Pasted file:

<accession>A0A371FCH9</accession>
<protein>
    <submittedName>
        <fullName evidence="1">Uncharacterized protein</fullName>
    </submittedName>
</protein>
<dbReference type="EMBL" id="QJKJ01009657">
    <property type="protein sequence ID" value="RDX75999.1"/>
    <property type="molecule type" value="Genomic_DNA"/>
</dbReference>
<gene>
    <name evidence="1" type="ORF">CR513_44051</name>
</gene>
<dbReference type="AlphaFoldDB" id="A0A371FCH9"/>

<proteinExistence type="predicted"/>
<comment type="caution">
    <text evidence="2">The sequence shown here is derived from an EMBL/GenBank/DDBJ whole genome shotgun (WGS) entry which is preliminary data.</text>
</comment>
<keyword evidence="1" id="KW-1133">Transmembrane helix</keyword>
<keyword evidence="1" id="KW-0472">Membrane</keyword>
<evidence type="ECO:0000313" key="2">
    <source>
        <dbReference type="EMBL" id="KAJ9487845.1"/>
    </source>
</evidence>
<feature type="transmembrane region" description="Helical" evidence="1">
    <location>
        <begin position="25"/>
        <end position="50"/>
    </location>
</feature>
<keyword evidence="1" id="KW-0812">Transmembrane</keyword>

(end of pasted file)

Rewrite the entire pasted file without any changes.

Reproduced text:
<accession>A0A371FCH9</accession>
<protein>
    <submittedName>
        <fullName evidence="1">Uncharacterized protein</fullName>
    </submittedName>
</protein>
<dbReference type="EMBL" id="QJKJ01009657">
    <property type="protein sequence ID" value="RDX75999.1"/>
    <property type="molecule type" value="Genomic_DNA"/>
</dbReference>
<gene>
    <name evidence="1" type="ORF">CR513_44051</name>
</gene>
<dbReference type="AlphaFoldDB" id="A0A371FCH9"/>

<proteinExistence type="predicted"/>
<comment type="caution">
    <text evidence="2">The sequence shown here is derived from an EMBL/GenBank/DDBJ whole genome shotgun (WGS) entry which is preliminary data.</text>
</comment>
<keyword evidence="1" id="KW-1133">Transmembrane helix</keyword>
<keyword evidence="1" id="KW-0472">Membrane</keyword>
<evidence type="ECO:0000313" key="2">
    <source>
        <dbReference type="EMBL" id="KAJ9487845.1"/>
    </source>
</evidence>
<feature type="transmembrane region" description="Helical" evidence="1">
    <location>
        <begin position="25"/>
        <end position="50"/>
    </location>
</feature>
<keyword evidence="1" id="KW-0812">Transmembrane</keyword>